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Boone County History

Des Moines River Land Grant

No legislative act has ever affected the interests of the people of the Des Moines River Valley as the Des Moines River Land Grant. No other land grant made to the state, for any purpose, created so much excitement and sorrow.

In the first place it was a great mistake for anyone to have supposed that the Des Moines River could have been made navigateble by any process of improvement. The only excuse which can be offered is the fact that at a proceeding the date on which the grant was made, there was a greater volume of water in the river than there has been since that date.

The Des Moines River Land Grant was passed and became a law on August 8, 1846. Just who it was that formulated this act is not generally known but as the act was passed by Congress about four months before Iowa became a state, the grant must first have been proposed by A. C. Dodge who was then the territorial delegate in Congress. Through his influence, most likely it was placed before the committee on territories of which Stephen A. Douglas was then chairman.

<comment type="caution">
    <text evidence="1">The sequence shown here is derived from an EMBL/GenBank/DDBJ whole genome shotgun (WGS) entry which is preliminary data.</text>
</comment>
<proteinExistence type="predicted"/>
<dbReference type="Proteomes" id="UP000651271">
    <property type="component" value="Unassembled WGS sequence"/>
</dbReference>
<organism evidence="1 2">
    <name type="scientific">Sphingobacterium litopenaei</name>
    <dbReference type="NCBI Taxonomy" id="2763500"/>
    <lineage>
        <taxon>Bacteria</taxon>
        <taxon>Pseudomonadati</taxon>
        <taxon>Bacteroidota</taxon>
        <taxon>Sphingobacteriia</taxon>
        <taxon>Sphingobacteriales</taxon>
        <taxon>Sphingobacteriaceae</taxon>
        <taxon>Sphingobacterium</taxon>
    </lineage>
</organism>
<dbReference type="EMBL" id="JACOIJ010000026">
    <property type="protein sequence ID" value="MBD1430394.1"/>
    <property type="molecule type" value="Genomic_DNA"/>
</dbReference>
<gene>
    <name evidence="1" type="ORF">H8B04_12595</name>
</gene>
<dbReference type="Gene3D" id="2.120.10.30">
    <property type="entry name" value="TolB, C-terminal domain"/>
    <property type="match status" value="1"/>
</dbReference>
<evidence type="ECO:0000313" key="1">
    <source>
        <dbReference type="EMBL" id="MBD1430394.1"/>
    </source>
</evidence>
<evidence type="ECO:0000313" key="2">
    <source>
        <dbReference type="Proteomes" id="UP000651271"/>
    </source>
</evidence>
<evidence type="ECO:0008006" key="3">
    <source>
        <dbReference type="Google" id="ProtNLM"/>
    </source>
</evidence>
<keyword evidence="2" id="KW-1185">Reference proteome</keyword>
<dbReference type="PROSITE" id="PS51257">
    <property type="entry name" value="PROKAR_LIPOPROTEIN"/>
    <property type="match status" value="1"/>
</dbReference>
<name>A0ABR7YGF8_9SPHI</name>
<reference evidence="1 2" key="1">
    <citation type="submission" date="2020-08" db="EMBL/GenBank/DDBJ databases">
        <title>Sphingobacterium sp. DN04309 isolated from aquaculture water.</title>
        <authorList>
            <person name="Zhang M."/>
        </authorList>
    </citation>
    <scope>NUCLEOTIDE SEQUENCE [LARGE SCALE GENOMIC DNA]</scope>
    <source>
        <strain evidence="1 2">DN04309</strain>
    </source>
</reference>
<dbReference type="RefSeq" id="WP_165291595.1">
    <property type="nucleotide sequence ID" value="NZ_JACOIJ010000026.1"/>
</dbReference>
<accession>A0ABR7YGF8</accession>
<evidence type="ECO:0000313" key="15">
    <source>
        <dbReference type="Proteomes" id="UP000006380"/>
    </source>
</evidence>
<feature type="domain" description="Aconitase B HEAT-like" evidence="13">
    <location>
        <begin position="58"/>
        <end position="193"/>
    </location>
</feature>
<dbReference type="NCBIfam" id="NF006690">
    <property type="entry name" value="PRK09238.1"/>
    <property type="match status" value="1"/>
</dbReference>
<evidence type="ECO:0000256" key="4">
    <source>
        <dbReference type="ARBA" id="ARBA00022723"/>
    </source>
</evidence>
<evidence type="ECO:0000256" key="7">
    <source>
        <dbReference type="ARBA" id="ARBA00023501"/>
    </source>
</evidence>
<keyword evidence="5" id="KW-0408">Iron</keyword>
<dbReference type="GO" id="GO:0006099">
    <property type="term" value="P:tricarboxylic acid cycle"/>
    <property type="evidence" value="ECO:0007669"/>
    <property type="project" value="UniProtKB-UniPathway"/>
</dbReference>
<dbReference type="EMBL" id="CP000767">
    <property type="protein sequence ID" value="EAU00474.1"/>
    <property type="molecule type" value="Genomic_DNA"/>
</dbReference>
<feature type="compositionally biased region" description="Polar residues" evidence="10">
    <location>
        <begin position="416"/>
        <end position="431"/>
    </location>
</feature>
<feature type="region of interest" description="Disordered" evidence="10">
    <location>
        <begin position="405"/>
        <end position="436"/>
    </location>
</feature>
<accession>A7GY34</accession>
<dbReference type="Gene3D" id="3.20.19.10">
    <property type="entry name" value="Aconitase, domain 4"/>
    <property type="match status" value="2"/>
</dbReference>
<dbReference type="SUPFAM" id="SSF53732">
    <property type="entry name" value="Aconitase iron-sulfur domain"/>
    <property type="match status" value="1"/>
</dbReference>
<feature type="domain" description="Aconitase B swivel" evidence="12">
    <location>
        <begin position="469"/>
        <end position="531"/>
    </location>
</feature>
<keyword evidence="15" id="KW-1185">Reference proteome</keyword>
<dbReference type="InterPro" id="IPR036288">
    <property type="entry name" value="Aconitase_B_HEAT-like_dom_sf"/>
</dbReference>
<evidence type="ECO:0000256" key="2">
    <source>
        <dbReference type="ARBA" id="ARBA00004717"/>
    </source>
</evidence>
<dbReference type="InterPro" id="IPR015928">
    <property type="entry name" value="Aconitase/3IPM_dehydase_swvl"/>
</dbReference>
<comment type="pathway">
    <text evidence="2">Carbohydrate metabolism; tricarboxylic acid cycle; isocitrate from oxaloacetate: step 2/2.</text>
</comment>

The language of the act first says that the grant was made for the improvement of the navigation of the Des Moines River from its mouth to the Raccoon fork and then follows the language defining the grant to be a mority in alternate sections of the public lands (remaining unsold and not otherwise disposed of, encumbered or appropriated) in a strip five miles in width on each side of the river to be selected within said territory, by an agent or agents appointed by the governor thereof, subject to the approval of the secretary of the treasury of the United States.

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